Image: Consumerist dot com via Flickr.
After thousands of New Yorkers lost power this weekend as temperatures soared through the 90s, the city looked to Con Ed for answers, including Mayor Bill De Blasio, who said in a Monday briefing that he was “extremely disappointed” in the utility provider, Gothamist reports. The latest shortfall, which saw over 50,000 customers in a swath of southeast Brooklyn without power this weekend, was apparently no accident; Con Ed throttled power to its customers in a “preemptive move to take those customers in southeast Brooklyn out of service in order to protect vital equipment and to help restore power as soon as possible.”
What’s the story, Con Ed?
Governor Cuomo announces power has been fully restored following the widespread power outage in Midtown Manhattan. Photo: Gov. Andrew Cuomo/Flickr
The most recent intel on Saturday’s power outage that left the country’s densest urban area dark from 72nd Street south to 30th Street is that a burning 13,000-volt cable at a substation near West 65th Street was the culprit, according to the New York Times. Consolidated Edison said Monday that the burning cable shut down the flow of electricity to more than 72,000 Midtown Manhattan customers. And while the blackout wasn’t a direct result of an overtaxed grid, the New York Post reports, Con Ed warned Monday that mind-melting temperatures in the 90s expected this weekend–Saturday’s 97 degrees will feel like 106–could lead to service outages.
What havoc will the heat wreak
Photo © Governor Andrew Cuomo/Flickr
Just in the past month, power problems caused 32,000 subway delays, prompting Governor Cuomo to direct “Con Edison to take significant and immediate actions to improve the subway’s power reliability and prevent future service failure,” according to a press release. Less than two months after declaring a “state of emergency” for the subway system, Cuomo’s given Con Ed and the MTA one year to identify and repair the problems, the most comprehensive power review ever done, leaving them on the hook to inspect 470 manholes, 1,100 boxes, and 221 power substations at street level and 1,100 energy distribution rooms, 300 signal relay rooms, 15,000 track circuits, 11,000 signals, 13,750 insulated joints, 11,000 trip stops, 220 interlockings, and 1,800 switch machines below ground. The cost? It’s not yet been officially calculated, but Con Ed chairman John McAvoy says it’s likely to be tens of millions of dollars.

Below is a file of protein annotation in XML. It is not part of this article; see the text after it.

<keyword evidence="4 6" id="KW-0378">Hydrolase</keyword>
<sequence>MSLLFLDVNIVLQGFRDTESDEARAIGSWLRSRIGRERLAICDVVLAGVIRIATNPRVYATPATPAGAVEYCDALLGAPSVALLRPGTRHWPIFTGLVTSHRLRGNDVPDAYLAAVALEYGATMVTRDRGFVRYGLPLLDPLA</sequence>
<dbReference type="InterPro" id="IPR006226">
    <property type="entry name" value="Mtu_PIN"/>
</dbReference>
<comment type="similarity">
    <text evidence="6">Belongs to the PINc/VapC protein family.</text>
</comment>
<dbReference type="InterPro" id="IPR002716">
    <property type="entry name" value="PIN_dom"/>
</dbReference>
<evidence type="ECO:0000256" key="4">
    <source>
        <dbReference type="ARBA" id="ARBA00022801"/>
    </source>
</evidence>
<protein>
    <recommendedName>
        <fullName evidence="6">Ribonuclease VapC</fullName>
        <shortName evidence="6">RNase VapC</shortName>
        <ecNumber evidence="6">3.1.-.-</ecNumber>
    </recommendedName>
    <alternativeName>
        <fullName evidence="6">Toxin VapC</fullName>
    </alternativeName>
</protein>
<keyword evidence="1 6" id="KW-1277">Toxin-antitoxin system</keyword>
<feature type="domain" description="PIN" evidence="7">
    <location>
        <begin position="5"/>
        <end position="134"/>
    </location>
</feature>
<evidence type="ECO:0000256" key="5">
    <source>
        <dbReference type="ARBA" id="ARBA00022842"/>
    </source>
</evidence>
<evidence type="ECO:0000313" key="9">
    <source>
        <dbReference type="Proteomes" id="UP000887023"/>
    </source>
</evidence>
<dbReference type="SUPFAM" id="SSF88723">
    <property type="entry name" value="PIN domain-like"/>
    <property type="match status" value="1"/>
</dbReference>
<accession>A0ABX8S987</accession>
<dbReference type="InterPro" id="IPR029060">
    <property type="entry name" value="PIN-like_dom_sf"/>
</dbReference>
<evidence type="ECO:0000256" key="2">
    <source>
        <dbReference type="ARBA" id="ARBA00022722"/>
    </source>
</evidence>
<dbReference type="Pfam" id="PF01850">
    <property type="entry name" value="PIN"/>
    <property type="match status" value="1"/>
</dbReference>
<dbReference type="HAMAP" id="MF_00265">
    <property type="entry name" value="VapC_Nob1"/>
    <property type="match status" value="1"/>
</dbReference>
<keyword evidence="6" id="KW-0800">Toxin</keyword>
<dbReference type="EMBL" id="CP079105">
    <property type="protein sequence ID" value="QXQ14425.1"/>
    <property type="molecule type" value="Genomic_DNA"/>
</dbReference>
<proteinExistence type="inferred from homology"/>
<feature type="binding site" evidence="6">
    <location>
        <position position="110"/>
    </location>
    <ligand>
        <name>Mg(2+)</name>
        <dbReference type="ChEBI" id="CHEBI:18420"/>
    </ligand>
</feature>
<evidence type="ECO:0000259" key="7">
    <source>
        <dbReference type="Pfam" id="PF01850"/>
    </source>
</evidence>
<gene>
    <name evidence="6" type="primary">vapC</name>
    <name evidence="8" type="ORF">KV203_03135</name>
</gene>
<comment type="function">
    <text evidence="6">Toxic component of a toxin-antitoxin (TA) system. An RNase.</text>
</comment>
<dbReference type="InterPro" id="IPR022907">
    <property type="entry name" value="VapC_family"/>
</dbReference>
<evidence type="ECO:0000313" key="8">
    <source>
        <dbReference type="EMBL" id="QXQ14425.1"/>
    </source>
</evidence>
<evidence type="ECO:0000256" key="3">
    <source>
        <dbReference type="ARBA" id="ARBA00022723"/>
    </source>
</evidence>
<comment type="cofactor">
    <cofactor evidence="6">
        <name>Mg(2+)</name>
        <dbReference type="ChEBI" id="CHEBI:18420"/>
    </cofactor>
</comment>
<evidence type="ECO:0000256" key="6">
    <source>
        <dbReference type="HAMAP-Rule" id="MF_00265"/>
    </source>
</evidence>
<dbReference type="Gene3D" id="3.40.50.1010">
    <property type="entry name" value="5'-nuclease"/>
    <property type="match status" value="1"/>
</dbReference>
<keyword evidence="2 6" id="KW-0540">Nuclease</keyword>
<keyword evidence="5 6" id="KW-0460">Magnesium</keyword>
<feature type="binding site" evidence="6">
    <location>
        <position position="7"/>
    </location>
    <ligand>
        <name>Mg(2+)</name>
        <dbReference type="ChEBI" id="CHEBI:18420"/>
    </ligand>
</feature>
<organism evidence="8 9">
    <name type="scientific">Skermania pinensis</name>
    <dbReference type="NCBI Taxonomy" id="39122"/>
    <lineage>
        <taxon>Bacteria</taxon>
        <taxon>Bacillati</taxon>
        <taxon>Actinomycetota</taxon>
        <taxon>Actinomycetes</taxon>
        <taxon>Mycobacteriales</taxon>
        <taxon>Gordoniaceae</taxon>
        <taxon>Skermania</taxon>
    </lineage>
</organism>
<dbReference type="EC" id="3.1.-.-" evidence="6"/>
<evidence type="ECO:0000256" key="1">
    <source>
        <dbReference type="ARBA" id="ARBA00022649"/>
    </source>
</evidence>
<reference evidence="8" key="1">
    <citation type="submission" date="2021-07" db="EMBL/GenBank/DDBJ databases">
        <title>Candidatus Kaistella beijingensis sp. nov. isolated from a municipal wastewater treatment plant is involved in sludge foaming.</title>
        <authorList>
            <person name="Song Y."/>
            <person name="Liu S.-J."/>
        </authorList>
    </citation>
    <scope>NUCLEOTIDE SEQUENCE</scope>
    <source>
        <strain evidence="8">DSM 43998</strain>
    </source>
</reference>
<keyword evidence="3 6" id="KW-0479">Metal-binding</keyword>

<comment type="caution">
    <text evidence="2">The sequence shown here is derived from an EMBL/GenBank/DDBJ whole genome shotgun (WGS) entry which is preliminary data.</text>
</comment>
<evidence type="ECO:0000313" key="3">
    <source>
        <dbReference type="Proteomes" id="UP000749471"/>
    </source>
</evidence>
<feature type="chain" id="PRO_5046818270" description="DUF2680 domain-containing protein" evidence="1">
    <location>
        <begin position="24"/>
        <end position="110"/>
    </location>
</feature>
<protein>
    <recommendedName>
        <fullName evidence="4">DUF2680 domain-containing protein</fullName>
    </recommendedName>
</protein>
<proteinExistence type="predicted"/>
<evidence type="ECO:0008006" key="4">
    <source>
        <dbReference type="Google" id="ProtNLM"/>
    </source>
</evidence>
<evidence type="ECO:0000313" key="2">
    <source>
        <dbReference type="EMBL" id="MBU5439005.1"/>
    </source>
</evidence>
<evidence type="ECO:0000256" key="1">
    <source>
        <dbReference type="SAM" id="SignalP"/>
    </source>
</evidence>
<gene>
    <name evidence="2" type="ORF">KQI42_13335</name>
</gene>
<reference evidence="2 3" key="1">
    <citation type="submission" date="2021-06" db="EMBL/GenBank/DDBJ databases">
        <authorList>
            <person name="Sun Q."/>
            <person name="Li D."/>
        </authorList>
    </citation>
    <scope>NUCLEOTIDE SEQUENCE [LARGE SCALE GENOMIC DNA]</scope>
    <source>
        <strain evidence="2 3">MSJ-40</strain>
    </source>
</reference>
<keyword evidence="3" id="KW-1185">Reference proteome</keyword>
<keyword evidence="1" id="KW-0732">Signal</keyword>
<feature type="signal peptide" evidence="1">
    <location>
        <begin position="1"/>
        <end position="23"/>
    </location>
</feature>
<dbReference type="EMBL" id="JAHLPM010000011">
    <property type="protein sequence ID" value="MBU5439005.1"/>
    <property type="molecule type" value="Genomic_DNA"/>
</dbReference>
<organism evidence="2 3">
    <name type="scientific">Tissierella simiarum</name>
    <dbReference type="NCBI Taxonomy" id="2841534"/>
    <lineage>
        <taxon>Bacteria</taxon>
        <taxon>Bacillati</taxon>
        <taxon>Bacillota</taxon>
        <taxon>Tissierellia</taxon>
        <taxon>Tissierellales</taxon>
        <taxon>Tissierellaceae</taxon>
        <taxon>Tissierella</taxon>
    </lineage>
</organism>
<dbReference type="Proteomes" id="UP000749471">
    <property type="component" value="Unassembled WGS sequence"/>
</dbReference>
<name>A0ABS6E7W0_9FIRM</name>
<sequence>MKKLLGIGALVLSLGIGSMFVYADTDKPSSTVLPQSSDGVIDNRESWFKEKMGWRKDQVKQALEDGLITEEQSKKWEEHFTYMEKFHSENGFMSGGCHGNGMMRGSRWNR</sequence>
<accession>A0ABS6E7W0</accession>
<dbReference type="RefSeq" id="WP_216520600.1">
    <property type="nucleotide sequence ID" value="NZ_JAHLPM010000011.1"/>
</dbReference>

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Image via 350.org flickr
Con Edison announced Monday that the utility company will offer solar panels and batteries to 300 Brooklyn and Queens homes as part of a plan to create a virtual power plant for the city’s power grid, as the company outlines in a “Clean Virtual Power Plant” implementation plan (pdf). Quartz reports that Con Ed, partnered with solar-panel manufacturer Sunpower and energy storage company SunVerge, plans to use these “grid assets” as backup power and as a source of electricity and balancing services for the grid.
Residential Con Ed customers will be able to lease the solar and lithium-ion battery systems from the power company for a small fee that will appear on their bill. There is currently no net metering method in place for the homeowners to sell power back to the grid as some individual solar panel users do, though ConEd says that if the project is successful it will allow suppliers/aggregators of solar rooftop and battery systems to sell to the grid.
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